27. 27. FFRI, Inc. Testing results • N of N-gram – 3~5-gram > 2-gram = 6-gram • Best: 3-gram – TRP: 72.33% [71.58 ~ 73.07 % (95% confidence)] – FPR: 0.77% [0.60 ~ 0.99% (95% confidence)] • The result above is an example – A lot of combination of features are available (we used only “API-name” and its sequence) 27
  28. 28. FFRI, Inc. Demo 28
  29. 29. FFRI, Inc. Future Works 29
  30. 30. FFRI, Inc. Dumping training model • (Japanese only) Investigating weight parameters of classifier jubalocal_storage_dump.cpp 30
  31. 31. FFRI, Inc. Indicators of malware likeness in API 3-gram [foo@nolife classifier]$ ./dump --input model --label “malware” 0.181128 api_call$VirtualProtectEx_VirtualProtectEx_VirtualProtectEx@space#log_tf/bin 0.142254 api_call$RegOpenKeyExA_NtOpenKey_NtOpenKey@space#log_tf/bin 0.137144 api_call$NtReadFile_NtReadFile_NtFreeVirtualMemory@space#log_tf/bin 0.134443 api_call$LdrLoadDll_LdrGetProcedureAddress_VirtualProtectEx@space#log_tf/bin 0.130287 api_call$LdrLoadDll_RegOpenKeyExA_NtOpenKey@space#log_tf/bin 0.130287 api_call$DeviceIoControl_LdrLoadDll_RegOpenKeyExA@space#log_tf/bin 0.122363 api_call$VirtualProtectEx_LdrLoadDll_LdrGetProcedureAddress@space#log_tf/bin 0.102545 api_call$NtFreeVirtualMemory_LdrGetDllHandle_NtCreateFile@space#log_tf/bin 0.102485 api_call$RegCloseKey_RegCloseKey_RegCloseKey@space#log_tf/bin 0.0983165 api_call$NtReadFile_NtFreeVirtualMemory_LdrLoadDll@space#log_tf/bin 0.0966545 api_call$NtSetInformationFile_NtReadFile_NtFreeVirtualMemory@space#log_tf/bin 0.094639 api_call$NtMapViewOfSection_NtFreeVirtualMemory_NtOpenKey@space#log_tf/bin 0.0933827 api_call$NtFreeVirtualMemory_LdrLoadDll_LdrGetProcedureAddress@space#log_tf/bin 0.0905402 api_call$DeviceIoControl_DeviceIoControl_NtWriteFile@space#log_tf/bin 0.0903766 api_call$DeviceIoControl_NtWriteFile_NtWriteFile@space#log_tf/bin 0.0884724 api_call$RegOpenKeyExW_RegOpenKeyExW_LdrGetDllHandle@space#log_tf/bin 0.0853282 api_call$LdrLoadDll_LdrLoadDll_LdrLoadDll@space#log_tf/bin ... 31
  32. 32. FFRI, Inc. Indicators of goodware likeness in API 3-gram [foo@nolife classifier]$ ./dump --input model --label “goodware” 0.268353 api_call$LdrGetDllHandle_LdrGetDllHandle_ExitProcess@space#log_tf/bin 0.268353 api_call$LdrGetDllHandle_ExitProcess_NtTerminateProcess@space#log_tf/bin 0.259838 api_call$NtWriteFile_LdrGetDllHandle_LdrGetDllHandle@space#log_tf/bin 0.25887 api_call$NtWriteFile_NtWriteFile_LdrGetDllHandle@space#log_tf/bin 0.135514 api_call$NtOpenFile_NtOpenFile_NtCreateFile@space#log_tf/bin 0.122445 api_call$DeviceIoControl_LdrLoadDll_LdrGetProcedureAddress@space#log_tf/bin 0.12242 api_call$DeviceIoControl_DeviceIoControl_LdrGetDllHandle@space#log_tf/bin 0.119231 api_call$GetSystemMetrics_LdrLoadDll_NtCreateMutant@space#log_tf/bin 0.115319 api_call$DeviceIoControl_LdrGetDllHandle_LdrGetProcedureAddress@space#log_tf/bin 0.109306 api_call$LdrGetProcedureAddress_NtOpenKey_LdrLoadDll@space#log_tf/bin 0.105579 api_call$NtReadFile_NtReadFile_NtReadFile@space#log_tf/bin 0.104565 api_call$NtCreateFile_NtCreateFile_NtWriteFile@space#log_tf/bin 0.103304 api_call$RegOpenKeyExA_LdrGetDllHandle_LdrGetProcedureAddress@space#log_tf/bin 0.10306 api_call$VirtualProtectEx_RegOpenKeyExA_LdrGetDllHandle@space#log_tf/bin 0.100701 api_call$NtFreeVirtualMemory_NtFreeVirtualMemory_GetSystemMetrics@space#log_tf/bin ... 32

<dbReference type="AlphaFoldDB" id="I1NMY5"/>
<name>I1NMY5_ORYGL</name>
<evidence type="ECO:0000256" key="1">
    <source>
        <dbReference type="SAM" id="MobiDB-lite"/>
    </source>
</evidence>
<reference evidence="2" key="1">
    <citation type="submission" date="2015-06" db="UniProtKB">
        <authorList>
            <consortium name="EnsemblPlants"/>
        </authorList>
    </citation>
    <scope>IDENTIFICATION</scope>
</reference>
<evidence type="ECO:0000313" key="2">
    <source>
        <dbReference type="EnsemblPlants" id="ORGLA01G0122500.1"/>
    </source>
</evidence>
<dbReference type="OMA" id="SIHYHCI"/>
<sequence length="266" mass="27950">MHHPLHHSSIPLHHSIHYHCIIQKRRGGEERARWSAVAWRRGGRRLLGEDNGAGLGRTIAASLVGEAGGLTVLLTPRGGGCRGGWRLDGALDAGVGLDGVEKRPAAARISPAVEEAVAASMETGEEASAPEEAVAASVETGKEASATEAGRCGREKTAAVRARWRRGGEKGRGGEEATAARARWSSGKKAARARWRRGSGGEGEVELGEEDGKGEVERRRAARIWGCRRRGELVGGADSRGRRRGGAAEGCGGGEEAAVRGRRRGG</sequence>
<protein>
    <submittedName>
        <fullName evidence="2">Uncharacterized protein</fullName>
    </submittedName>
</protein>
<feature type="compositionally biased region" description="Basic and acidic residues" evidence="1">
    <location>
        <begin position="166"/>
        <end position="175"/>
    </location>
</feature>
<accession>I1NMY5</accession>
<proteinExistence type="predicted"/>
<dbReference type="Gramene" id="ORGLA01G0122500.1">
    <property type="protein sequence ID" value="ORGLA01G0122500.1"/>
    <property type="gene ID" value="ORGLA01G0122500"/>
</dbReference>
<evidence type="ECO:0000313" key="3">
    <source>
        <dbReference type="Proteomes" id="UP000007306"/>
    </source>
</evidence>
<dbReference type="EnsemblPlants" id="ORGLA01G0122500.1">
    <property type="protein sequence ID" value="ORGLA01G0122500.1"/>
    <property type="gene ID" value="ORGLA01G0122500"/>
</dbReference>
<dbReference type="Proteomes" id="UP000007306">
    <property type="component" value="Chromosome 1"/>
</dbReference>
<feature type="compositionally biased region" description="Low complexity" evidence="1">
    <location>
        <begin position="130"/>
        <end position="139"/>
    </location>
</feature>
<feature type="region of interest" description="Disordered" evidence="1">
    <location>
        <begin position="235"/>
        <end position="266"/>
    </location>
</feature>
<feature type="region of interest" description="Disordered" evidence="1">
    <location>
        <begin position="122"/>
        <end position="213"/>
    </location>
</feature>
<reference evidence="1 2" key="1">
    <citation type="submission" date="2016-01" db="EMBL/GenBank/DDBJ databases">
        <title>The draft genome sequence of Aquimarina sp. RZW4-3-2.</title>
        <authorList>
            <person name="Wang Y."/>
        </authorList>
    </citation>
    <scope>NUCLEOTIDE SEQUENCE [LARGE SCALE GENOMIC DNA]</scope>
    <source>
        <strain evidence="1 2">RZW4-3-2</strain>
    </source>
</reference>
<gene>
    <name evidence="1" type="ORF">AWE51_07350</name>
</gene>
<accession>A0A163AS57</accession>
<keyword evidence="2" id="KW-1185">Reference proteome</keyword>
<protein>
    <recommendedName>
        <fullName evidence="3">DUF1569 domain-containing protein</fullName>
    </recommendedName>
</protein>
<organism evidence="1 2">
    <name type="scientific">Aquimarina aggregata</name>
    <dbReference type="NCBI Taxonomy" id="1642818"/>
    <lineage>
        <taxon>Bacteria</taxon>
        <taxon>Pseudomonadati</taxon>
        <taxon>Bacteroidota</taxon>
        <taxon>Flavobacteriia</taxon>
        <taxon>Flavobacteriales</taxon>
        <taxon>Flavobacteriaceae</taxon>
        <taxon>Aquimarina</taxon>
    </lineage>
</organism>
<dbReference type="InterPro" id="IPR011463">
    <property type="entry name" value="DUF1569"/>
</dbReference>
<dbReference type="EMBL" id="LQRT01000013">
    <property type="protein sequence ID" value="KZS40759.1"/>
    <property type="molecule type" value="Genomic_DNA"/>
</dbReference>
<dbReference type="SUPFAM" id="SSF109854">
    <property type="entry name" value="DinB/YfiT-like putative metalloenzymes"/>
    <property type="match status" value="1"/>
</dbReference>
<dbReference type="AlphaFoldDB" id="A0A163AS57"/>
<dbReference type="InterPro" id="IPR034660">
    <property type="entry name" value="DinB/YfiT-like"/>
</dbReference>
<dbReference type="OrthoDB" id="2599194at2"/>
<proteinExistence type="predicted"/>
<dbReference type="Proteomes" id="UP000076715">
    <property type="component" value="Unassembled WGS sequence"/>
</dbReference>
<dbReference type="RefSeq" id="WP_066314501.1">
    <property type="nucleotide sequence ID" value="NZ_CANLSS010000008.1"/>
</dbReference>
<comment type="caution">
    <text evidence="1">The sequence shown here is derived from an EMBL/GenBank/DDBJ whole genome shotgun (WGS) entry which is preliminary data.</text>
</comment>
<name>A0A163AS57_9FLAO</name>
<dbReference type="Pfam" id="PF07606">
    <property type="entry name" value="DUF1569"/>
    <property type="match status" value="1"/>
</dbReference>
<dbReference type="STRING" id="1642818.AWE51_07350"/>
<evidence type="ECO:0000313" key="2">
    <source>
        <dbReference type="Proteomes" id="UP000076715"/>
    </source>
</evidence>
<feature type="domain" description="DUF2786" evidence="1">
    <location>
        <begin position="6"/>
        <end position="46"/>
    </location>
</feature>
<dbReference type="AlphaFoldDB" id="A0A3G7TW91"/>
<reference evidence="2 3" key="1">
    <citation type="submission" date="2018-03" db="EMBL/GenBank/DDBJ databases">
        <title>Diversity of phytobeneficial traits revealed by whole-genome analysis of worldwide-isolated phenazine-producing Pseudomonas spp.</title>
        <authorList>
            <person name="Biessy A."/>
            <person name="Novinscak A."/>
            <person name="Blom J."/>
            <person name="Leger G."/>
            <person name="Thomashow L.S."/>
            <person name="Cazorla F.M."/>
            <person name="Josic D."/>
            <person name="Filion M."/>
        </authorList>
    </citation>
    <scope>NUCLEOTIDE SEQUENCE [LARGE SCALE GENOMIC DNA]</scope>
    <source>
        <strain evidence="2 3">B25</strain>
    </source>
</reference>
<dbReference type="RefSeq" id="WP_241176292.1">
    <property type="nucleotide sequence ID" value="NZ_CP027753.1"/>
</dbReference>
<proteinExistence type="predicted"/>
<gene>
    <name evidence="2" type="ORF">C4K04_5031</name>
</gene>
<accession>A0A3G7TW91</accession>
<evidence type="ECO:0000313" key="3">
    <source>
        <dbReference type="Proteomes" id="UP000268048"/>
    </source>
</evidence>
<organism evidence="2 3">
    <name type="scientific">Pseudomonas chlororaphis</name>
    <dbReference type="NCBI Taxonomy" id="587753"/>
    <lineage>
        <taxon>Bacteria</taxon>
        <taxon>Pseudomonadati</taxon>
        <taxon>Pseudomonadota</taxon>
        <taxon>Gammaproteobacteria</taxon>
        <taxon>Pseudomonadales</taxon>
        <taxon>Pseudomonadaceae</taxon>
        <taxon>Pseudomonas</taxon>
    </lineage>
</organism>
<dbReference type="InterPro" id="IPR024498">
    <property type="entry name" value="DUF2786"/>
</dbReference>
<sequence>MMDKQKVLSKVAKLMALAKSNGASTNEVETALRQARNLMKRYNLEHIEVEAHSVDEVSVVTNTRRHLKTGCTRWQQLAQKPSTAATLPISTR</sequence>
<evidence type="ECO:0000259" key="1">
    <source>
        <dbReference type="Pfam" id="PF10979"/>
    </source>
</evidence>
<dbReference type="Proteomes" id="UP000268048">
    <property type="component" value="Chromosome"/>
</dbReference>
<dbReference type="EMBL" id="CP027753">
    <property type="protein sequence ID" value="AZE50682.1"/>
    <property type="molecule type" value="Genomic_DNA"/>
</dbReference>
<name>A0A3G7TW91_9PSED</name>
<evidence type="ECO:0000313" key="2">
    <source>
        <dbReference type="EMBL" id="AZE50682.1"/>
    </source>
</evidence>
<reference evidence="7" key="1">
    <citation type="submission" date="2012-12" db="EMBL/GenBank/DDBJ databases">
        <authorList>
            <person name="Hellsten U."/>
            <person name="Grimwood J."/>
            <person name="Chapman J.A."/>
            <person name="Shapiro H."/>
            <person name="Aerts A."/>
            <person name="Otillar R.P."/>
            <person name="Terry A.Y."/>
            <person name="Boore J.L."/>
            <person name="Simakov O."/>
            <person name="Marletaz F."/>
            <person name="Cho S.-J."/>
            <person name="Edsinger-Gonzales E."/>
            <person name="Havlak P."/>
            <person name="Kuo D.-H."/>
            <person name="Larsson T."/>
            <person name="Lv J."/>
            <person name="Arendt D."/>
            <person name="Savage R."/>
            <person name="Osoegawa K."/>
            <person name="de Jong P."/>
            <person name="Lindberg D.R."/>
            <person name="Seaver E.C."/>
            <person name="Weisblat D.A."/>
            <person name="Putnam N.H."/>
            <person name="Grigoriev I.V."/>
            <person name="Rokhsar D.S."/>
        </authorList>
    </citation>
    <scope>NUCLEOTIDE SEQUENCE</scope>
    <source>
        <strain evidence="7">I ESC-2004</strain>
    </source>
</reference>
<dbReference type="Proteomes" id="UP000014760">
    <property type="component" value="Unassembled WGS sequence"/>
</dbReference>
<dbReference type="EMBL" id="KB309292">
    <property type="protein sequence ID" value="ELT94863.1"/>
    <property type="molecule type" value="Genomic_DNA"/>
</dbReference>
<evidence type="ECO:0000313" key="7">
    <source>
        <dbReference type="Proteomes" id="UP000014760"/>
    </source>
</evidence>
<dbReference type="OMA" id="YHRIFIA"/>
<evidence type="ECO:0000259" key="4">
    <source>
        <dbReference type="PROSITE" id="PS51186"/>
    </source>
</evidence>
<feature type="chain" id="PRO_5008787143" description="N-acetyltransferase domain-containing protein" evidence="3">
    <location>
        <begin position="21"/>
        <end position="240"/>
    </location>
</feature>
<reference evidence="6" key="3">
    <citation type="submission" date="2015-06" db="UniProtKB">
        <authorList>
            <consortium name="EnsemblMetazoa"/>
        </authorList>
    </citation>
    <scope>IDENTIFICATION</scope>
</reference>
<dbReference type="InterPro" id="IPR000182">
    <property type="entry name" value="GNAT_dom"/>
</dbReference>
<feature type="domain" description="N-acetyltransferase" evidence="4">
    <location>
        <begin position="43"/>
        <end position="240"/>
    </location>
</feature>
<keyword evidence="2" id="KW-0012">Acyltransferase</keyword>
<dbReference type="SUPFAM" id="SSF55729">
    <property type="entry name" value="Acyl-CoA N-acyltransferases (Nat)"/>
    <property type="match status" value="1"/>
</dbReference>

33. 33. FFRI, Inc. Computer vs. Man • “VirtualProtectEx_VirtualProtectEx_VirtualProtectEx” looks like to related to malware • How about “RegOpenKeyExA_NtOpenKey_NtOpenKey”? • Computers might recognize indicators which human can’t (Extremely strong left-brain player) • Why don’t we cooperate with machine? 33
  34. 34. FFRI, Inc. Using computers • Generating models using computers • Checking them and guessing new logics by human (Using our right-brain) • ML-based detection is sometimes difficult to control – Cannot specify strict conditions to detect “ It is detected because ML said so ! ” • Hybrid of ML-based and Logic-based would be powerful 34
  35. 35. FFRI, Inc. Applying to real time protection • Using static information as feature – We can check a file before its execution – The performance is dependent on features • Using dynamic information as feature – Malware is already executed – Sometimes, detections would be too late – The hybrid detection above might be also useful in this perspective 35
  36. 36. FFRI, Inc. Conclusion • Traditional pattern-matching reaches its limit • Current behavioral detections hardly contributes to detect • By applying ML to behavioral detections – TPR is improved – Computers recognize new features which human can’t – We should make use of them 36
  37. 37. FFRI, Inc. Thank you! Contact: Twitter: @FFRI_Research 37